Shoalhaven - Greater Horseshoe to Longs

Hello everyone,

A write up from our Shoalhaven trip on the long weekend. Such a winning river!

Alli, Andi, Catherine, Catrina, Courtney, Francesco, Jeremy
Water level: 0.80m - Hillview gauge

“How is there enough water in it?” I wondered to myself checking the river gauges of all of the usual suspects. Colo – bone dry, Nepean – bone dry, Grose – bone dry, Cox – bone dry and so the list went, except for the Shoalhaven, which was festively plump with no sign of tailing off. Now at more manageable levels than my earlier high water beginner epic I was keen to check out a different stretch. On Monday the call was made for a beginner’s trip from Greater Horseshoe Bend to Long Point.

Come Saturday, seven people had managed to beg, borrow and steal their way into boats and camping gear and were blearily heading to the rendezvous at a small café in Marulan. After coffee and some logistical chats, the rather substantial car ferrying operation kicked off. One car was placed at Longs point for the 3 day group, another was placed at the start of the Stan Jones Trail/ Trestle Track for the 2 day group, and two cars were driven to the put in at Greater Horseshoe Bend. A note of caution, this route wasn’t in great condition and would probably become impassable in a 2wd after rain (or without rain if you are lowered or are precious about your car).

So 3 or so hours later we ended up descending into Greater Horseshoe Bend. The walk was hot and the track wasn’t particularly well formed and at the end we found ourselves scrub bashing the last 200 metres into a sandy bank which served as a great lunch, inflation and river entry spot. After tempering the boats it the cool water (maybe 16C?), we got straight into the action of the first chain of grade I-II rapids. At this height the rapids had sufficient water and the group easily splashed their way through.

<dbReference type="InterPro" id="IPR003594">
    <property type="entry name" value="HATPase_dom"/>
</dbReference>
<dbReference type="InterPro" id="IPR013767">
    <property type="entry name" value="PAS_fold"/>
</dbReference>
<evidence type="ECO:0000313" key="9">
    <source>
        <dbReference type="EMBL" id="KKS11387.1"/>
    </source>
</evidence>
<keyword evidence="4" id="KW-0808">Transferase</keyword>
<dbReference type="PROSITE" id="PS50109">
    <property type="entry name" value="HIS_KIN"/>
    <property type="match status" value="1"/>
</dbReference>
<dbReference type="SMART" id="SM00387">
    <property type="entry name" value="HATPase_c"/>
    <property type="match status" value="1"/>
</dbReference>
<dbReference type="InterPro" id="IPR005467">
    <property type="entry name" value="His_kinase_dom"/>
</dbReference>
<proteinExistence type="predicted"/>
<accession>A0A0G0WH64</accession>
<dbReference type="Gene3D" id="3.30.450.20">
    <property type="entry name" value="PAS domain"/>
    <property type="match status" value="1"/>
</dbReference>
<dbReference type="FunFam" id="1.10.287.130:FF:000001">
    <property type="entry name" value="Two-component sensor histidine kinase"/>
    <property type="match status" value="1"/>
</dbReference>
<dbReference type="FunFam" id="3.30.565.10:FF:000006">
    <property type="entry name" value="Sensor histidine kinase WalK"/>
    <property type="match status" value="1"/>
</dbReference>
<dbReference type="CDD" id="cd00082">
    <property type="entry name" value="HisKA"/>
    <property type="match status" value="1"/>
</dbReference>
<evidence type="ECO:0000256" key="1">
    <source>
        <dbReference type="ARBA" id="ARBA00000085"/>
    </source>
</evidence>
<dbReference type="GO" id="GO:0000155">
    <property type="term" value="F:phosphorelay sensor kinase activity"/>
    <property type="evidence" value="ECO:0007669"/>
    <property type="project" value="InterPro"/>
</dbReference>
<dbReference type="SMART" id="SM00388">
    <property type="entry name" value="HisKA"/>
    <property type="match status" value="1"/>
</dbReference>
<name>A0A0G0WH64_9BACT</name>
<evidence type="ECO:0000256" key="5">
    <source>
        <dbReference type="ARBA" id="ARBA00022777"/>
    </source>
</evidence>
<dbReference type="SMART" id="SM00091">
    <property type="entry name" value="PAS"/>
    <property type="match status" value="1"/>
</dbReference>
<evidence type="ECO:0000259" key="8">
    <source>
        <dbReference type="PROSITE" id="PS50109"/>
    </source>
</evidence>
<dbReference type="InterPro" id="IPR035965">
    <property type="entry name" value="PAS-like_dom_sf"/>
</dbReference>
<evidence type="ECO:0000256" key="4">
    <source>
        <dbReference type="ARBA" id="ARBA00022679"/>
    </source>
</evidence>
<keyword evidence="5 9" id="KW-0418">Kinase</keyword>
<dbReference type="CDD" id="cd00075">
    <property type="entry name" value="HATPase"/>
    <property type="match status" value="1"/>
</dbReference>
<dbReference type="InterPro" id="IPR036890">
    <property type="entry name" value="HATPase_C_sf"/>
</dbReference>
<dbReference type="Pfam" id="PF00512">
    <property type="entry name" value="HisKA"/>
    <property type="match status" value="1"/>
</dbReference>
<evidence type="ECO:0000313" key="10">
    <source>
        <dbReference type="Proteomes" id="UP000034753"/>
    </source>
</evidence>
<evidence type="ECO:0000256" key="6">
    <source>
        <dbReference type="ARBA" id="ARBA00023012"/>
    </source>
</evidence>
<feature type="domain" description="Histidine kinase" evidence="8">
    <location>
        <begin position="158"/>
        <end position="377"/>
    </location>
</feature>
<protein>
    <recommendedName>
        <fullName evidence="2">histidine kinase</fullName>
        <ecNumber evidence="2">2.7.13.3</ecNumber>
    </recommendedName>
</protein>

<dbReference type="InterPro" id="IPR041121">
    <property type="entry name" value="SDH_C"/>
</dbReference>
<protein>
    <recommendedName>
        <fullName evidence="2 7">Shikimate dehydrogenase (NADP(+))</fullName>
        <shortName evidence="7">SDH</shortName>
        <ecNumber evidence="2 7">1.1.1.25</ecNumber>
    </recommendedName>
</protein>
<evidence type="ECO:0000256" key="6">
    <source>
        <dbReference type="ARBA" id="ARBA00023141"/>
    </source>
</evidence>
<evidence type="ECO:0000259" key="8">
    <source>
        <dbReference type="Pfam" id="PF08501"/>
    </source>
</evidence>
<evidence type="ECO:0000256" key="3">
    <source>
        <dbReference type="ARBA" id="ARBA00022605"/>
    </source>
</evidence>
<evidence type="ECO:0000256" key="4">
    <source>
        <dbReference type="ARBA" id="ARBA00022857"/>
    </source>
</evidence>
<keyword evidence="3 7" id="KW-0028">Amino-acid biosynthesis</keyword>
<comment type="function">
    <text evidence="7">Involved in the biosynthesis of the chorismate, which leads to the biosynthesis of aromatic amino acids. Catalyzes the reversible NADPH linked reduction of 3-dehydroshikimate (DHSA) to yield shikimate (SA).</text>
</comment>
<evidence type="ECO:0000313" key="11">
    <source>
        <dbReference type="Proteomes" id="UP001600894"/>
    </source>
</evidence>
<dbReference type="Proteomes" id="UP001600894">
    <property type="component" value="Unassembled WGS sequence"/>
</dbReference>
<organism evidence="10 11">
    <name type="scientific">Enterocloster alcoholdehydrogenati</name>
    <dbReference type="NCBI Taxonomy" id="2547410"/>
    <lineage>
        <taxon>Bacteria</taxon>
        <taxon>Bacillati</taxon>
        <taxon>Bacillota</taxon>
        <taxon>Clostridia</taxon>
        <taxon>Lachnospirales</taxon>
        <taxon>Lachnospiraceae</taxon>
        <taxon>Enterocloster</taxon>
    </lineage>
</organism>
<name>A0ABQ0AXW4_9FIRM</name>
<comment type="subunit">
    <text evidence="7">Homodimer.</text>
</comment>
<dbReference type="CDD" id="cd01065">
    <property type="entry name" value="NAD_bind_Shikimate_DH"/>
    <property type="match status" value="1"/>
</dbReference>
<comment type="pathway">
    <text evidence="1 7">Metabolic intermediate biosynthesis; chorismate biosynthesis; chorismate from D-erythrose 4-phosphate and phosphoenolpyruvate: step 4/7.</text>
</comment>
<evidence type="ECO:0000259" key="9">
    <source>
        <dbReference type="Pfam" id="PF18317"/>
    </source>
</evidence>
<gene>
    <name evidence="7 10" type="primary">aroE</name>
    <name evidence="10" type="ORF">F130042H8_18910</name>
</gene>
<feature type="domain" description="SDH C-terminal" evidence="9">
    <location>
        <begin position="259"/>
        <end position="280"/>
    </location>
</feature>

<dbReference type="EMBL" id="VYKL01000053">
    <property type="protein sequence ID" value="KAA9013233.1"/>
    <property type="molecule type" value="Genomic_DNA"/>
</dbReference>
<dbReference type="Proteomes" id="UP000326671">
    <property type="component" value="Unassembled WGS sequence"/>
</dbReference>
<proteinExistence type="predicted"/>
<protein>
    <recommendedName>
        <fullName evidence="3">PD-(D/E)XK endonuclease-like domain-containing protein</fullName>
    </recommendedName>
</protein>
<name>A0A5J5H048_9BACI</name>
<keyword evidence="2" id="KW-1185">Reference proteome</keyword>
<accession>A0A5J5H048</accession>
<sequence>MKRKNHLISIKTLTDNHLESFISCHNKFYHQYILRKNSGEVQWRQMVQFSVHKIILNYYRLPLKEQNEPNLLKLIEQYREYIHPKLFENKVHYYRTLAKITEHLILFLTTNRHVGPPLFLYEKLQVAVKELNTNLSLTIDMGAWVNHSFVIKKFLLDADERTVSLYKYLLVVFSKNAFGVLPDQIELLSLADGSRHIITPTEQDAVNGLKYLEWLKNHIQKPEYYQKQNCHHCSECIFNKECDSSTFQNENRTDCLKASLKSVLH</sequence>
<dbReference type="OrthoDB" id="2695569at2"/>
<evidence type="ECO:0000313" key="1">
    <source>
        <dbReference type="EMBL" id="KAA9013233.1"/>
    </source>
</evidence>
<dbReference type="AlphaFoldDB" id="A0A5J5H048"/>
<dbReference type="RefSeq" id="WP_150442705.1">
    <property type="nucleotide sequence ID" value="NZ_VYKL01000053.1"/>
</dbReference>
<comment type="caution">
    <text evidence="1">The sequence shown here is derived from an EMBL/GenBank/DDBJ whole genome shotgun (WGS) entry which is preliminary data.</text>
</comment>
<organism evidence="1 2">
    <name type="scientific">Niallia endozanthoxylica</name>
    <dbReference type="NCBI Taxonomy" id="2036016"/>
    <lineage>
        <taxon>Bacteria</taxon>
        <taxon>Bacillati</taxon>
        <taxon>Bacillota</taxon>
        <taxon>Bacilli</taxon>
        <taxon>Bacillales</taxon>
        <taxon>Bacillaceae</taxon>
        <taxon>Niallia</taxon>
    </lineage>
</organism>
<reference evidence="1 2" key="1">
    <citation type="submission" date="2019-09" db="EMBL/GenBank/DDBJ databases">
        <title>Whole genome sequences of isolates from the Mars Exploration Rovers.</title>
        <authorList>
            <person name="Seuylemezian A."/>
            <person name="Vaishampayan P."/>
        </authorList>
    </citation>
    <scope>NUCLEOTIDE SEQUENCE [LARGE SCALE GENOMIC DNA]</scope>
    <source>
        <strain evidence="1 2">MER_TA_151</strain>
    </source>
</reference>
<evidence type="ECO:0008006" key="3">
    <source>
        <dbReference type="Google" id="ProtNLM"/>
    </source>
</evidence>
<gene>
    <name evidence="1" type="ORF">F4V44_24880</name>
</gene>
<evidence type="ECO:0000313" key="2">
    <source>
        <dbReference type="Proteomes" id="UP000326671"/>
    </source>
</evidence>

These early friendly rapids got me excited about a section of river I pretty quickly claimed to be the best beginner white water I had encountered. The rapids were generally friendly and plentiful, the surroundings were lovely and the water was clear, full of fish and unseasonably warm… This is very different to the usually scrapey, hauley, frigid and or epic trips I accidently end up subjecting beginners to.

With so many beginners on the trip, I would scout any rapid I couldn’t see a clear line and a drop pool below, which was about 20-30% of them. There were a couple of rapids with fairly severe tree based strainers, so keep an eye out if you are in a rush. One very noticeable (unfortunately) tree was the willows which seem to be starting to establish themselves. Next trip, I will try and organise something with willow warriors to knock a couple out!

With the sun setting on day one we stopped for the night at a nice bend in the river, next to probably the hardest rapid of the day (II+). After unloading the packs a couple of us re tempered the boats and despite my predictions that 50% would come unstuck we all got through the ‘before dinner rapid’ unscathed. Full bellies, sore arms, intense discussion about the necessary size of cooking vessels and copious cask port then made for a restful sleep.

Hitting the water a touch before mid-day, we now floated our way towards two disused chimneys that signal the pull out for the trestle track. In between us stood some spectacular scenery, copious water dragons and some really interesting rapids. Two rapids were particularly noteworthy.

One involved an interesting river braid, in which the right was well and truly clogged, while the left arm continued around these obstacles, about 2.5 m above it, thanks to a peculiar ‘retaining’ rock wall. Lower down the left arm, the rapid fanned out, which at this level dispersed the water too thinly and posed a threat to the cheapo rafts. To overcome this, we ran the first half of the left arm before pulling out and switching to the right arm, which at this stage was good paddling.